Are the Copenhagen Multi-Centre Psychosocial Infertility research program Fertility Problem Stress Scales (COMPI-FPSS) a reliable and valid measure across gender and culture?
The COMPI-FPSS is a valid and reliable measure, presenting excellent or good fit in the majority of the analyzed countries, and demonstrating full invariance across genders and partial invariance across cultures.
Cross-cultural and gender validation is needed to consider a measure as standard care within fertility. The present study is the first attempting to establish comparability of fertility-related stress across genders and countries.
Cross-sectional study. First, we tested the structure of the COMPI-FPSS. Then, reliability and validity (convergent and discriminant) were examined for the final model. Finally, measurement invariance both across genders and cultures was tested.
Our final sample had 3923 fertility patients (1691 men and 2232 women) recruited in clinical settings from seven different countries: Denmark, China, Croatia, Germany, Greece, Hungary and Sweden. Participants had a mean age of 34 years and the majority (84%) were childless.
Findings confirmed the original three-factor structure of the COMPI-FPSS, although suggesting a shortened measurement model using less items that fitted the data better than the full version model. While data from the Chinese and Croatian subsamples did not fit, all other counties presented good fit (χ2/df ≤ 5.4; comparative fit index ≥ 0.94; root-mean-square error of approximation ≤ 0.07; modified expected cross-validation index ≤ 0.77). In general, reliability, convergent validity, and discriminant validity were observed in all subscales from each country (composite reliability ≥ 0.63; average variance extracted ≥ 0.38; squared correlation ≥ 0.13). Full invariance was established across genders, and partial invariance was demonstrated across countries.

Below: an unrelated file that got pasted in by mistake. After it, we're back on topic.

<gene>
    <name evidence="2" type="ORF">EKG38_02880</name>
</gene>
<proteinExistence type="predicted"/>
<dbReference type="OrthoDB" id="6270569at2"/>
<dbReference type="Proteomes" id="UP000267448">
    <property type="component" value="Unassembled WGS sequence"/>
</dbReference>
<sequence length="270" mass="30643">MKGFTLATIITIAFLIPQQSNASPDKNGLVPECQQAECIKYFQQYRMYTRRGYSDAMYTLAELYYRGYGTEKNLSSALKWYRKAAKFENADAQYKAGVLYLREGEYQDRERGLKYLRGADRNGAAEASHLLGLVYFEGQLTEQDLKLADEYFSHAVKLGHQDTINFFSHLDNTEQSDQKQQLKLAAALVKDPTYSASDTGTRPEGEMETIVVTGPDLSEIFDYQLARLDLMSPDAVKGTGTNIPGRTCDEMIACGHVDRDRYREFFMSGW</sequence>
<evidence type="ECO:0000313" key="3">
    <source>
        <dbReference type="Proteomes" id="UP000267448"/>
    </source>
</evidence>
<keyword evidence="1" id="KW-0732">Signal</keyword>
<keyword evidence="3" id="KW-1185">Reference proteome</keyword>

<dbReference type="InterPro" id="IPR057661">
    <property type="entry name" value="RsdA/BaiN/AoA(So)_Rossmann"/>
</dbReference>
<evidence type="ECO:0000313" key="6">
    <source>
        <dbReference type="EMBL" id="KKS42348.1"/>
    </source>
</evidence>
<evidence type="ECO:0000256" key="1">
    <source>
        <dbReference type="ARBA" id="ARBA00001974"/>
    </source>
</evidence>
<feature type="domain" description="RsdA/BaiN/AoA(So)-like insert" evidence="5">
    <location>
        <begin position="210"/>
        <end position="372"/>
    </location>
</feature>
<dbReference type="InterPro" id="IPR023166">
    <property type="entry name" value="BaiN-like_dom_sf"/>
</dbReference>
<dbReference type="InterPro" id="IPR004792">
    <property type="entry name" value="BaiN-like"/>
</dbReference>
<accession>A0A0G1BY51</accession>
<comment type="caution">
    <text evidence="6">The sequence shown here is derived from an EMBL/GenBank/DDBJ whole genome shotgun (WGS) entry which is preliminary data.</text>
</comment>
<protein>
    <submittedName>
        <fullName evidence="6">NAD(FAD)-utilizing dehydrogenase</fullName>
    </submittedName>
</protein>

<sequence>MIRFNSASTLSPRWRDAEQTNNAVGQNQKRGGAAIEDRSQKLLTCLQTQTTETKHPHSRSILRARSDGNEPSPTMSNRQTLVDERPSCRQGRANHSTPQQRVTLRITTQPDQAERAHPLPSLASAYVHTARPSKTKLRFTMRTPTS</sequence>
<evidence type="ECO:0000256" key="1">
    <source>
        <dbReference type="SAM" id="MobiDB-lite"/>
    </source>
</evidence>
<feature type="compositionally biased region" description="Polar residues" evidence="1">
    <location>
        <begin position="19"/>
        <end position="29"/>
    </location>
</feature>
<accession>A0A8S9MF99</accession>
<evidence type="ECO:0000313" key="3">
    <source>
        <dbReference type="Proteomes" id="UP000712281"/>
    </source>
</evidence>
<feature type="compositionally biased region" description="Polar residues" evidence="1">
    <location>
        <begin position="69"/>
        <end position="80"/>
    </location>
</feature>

Generalizability regarding the validation of the COMPI-FPSS cannot be made regarding infertile individuals not seeking treatment, or non-European patients. This study did not investigate predictive validity, and hence the capability of this instrument in detecting changes in fertility-specific adjustment over time and predicting the psychological impact needs to be established in future research.
Besides extending knowledge on the psychometric properties of one of the most used fertility stress questionnaire, this study demonstrates both research and clinical usefulness of the COMPI-FPSS.
This study was supported by European Union Funds (FEDER/COMPETE-Operational Competitiveness Program, and by national funds (FCT-Portuguese Foundation for Science and Technology) under the projects PTDC/MHC-PSC/4195/2012 and SFRH/BPD/85789/2012). There are no conflicts of interest to declare.